his verses, you may do with them as you please. The 
King has given him a magnificent sword, which, lest it 
should fall into the hands of the enemy, he has begged 
to commit to the care of her Ladyship ; a piece of gallan- 
try, which is here highly applauded. If any further ac- 


count of this singular genius should reach my hands, you 
shall have it." 

* N. B. Mademoiselle G and Lady under- 
stand English. 

"The Gazetteer and New Daily Advertiser," Friday, 
December i, 1780. 

Paul Jones is in great disgrace in France for refusing 
to fight Mr. Sullivan, his Second Lieutenant (a native of 
Corke, and nephew to Gen. Sullivan) who thought proper 
to present his behaviour to him. Jones endeavours to 
console himself with the sum of 80,000 1. sterling, which 
he has picked up. 



"London Evening Post," Monday, December 25, 1780. 

Paul Jones's ship having been throughout repaired, and 
the convoy being ready to sail, consisting of ten sail of 
vessels bound to America, laden with silk, linen, tea in 
great quantities, cloth of all sorts, superfine and coarse 
blankets, wine, and numberless other articles too long to 
mention, two of them had military stores on board; and 
Jones's ship is entirely laden with them ; they sailed from 
hence on the 29th ult. two French frigates attended them ; 
one was going to Martinico with dispatches, and the other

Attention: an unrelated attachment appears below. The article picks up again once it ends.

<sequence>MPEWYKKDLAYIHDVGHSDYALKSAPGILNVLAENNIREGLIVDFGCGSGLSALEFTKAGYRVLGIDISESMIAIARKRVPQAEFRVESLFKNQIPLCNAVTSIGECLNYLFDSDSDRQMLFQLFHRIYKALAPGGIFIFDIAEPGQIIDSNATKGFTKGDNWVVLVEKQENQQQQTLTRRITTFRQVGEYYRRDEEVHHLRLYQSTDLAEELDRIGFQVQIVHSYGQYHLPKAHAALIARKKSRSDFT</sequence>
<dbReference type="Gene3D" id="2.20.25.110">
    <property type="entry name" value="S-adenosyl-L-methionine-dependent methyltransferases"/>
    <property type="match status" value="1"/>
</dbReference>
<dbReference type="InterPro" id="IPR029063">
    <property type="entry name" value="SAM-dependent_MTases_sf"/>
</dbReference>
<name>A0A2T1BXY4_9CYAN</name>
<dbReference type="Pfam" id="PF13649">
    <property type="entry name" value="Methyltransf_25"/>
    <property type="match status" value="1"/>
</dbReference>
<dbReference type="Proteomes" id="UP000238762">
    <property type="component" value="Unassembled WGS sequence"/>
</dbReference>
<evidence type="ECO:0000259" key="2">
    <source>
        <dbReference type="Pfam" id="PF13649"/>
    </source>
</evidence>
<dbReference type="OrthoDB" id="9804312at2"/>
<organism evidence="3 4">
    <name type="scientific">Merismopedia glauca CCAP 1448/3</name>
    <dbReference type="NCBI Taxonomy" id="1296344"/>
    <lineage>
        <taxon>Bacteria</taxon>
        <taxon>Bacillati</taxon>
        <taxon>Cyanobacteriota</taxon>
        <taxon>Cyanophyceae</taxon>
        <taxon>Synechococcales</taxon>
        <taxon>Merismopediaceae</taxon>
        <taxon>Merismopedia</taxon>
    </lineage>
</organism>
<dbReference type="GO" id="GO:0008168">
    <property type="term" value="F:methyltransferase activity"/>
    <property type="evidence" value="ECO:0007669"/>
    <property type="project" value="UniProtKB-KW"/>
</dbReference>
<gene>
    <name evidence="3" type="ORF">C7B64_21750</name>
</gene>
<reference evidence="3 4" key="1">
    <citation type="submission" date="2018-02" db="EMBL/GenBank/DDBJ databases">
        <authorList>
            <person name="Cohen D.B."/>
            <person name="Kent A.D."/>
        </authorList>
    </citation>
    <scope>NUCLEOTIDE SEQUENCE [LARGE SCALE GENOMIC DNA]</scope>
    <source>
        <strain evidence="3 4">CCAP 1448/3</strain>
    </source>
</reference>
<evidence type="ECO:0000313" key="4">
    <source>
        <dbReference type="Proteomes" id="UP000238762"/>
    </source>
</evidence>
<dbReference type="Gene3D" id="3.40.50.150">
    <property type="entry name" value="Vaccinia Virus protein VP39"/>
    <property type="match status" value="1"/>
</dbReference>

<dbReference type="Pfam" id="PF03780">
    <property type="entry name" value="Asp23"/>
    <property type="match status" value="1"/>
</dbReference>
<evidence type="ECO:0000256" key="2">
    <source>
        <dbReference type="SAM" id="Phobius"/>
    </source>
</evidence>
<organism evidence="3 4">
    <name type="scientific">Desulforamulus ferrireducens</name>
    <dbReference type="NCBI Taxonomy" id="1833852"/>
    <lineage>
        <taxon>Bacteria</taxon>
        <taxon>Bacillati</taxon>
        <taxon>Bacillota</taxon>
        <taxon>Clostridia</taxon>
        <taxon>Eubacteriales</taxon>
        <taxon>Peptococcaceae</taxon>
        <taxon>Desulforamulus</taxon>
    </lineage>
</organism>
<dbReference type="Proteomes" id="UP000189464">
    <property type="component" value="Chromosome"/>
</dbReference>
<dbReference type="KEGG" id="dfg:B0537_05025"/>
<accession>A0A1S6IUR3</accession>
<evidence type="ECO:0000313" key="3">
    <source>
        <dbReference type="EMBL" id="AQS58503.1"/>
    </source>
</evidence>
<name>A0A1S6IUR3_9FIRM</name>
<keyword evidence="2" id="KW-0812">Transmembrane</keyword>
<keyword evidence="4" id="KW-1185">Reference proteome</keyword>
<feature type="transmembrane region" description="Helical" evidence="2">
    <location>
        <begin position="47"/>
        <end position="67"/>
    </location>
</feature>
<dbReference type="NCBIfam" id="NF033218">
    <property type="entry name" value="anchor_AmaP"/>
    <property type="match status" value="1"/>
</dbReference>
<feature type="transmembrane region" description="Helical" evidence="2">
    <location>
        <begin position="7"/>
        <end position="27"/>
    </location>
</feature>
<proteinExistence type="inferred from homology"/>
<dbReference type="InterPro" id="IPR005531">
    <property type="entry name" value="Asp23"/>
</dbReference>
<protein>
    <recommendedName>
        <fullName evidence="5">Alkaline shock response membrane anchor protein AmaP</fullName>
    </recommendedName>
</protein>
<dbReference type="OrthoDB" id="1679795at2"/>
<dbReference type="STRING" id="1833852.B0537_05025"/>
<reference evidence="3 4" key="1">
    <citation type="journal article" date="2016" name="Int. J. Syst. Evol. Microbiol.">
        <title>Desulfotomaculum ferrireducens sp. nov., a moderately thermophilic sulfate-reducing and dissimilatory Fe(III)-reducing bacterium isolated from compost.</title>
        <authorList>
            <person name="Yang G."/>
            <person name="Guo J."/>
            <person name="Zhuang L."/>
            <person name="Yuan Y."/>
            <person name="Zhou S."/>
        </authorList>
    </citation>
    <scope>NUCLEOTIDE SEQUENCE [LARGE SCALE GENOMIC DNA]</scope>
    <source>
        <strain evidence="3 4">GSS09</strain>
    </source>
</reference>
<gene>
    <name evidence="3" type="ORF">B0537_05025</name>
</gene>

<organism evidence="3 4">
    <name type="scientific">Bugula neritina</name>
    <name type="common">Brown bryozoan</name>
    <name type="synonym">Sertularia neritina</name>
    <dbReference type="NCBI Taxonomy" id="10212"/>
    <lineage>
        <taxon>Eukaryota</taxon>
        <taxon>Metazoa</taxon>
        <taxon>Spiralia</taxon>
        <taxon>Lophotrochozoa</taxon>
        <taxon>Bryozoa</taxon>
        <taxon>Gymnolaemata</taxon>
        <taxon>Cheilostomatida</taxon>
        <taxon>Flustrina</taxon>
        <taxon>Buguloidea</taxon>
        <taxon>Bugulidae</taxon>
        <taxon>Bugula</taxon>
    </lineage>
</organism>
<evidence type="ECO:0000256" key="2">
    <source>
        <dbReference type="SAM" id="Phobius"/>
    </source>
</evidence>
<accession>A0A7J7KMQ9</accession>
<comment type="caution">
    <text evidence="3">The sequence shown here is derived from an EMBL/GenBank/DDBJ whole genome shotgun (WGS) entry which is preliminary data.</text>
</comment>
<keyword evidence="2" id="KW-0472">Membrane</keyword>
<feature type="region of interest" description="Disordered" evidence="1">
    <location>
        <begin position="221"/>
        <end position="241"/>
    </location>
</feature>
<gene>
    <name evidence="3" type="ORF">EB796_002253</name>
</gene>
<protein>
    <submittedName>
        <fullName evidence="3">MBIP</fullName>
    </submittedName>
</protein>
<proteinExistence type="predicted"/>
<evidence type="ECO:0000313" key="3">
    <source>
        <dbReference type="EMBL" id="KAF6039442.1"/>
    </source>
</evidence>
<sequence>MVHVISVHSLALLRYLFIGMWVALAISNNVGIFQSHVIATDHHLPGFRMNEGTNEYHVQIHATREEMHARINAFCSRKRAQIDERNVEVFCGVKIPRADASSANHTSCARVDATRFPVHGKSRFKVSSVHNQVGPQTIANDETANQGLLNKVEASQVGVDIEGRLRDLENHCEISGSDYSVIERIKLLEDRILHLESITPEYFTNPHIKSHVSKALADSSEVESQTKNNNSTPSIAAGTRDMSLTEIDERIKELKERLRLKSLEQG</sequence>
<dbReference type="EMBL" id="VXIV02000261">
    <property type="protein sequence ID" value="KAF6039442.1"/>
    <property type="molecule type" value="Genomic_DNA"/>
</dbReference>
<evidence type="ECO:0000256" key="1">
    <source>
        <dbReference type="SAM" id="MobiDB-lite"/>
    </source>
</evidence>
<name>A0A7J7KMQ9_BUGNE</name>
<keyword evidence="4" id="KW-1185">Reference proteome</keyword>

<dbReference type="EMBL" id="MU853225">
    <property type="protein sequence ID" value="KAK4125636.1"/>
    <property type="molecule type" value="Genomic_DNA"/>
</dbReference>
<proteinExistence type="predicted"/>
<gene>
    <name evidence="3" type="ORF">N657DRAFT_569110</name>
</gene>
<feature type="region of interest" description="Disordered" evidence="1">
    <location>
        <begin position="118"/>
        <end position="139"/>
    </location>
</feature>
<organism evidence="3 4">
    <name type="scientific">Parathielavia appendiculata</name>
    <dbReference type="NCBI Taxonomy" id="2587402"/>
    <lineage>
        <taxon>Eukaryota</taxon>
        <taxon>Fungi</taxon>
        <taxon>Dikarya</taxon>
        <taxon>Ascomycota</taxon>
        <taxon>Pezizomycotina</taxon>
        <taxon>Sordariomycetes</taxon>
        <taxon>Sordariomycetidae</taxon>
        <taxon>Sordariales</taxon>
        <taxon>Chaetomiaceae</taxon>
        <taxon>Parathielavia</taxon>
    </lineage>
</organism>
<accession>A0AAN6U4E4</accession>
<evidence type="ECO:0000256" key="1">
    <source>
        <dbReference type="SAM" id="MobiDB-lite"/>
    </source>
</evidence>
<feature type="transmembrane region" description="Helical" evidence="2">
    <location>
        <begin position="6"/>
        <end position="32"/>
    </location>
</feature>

to Cape Francois for the same purpose ; they were to con- 
voy the above fleet, which was to go by the Southern pas- 
sage as the safest ; the frigate bound to Martinico was to 
leave the fleet when she arrived at her proper latitude for 
that island ; the other frigate was to accompany the con- 
voy, as far as her way lay for Cape Francois. 

"The Gazetteer and New Daily Advertiser," Friday, 
October 25, 1782. 

[Extract of a letter from Edinburgh, Oct. 12.] 

Paul Jones's squadron, which surprised and took the 
forts and settlements in Hudson's Bay, consisted of three 
frigates, and three or four privateers. They got a con- 
siderable booty at Fort Charles and Fort Rupert factories, 
destroyed all the forts and vessels on the Bay, particu- 
larly Forts Nelson and Churchill, and took away with 
them two very valuable loaded vessels belonging to the 



Company, which were sent for Boston, prior to Paul 
Jones's bearing away for the North Seas, where it seems 
he is to finish his cruise. It is supposed his booty, exclu- 
sive of the damage he has done the forts and factories, 
cannot amount to less than 100,000 L. 

[Nothing of the sort ever occurred. ED.] 

"The Gazetteer and New Daily Advertiser," Wednes- 
day, December 10, 1783. 

On Friday evening, about nine o'clock, the celebrated 
Paul Jones arrived to town from Paris, with dispatches 
from the American Congress for his passage from Phila- 
delphia to France ; and after delivering his dispatches on 
Friday evening, he set out the next jnorning at three 
o'clock for Paris, to proceed from thence to America. 


Cumberland Packet, April 28, 1778. 

Account of the "Ranger's" descent on Whitehaven and 
taking of the "Drake." 

Paul Jones. Gentlemen's Magazine, London, 1778. 

Scots Magazine, Vol. xl, 1778; Vol. xli, November, 1779. 
Accounts of the "Ranger" and "Bon Homme Richard"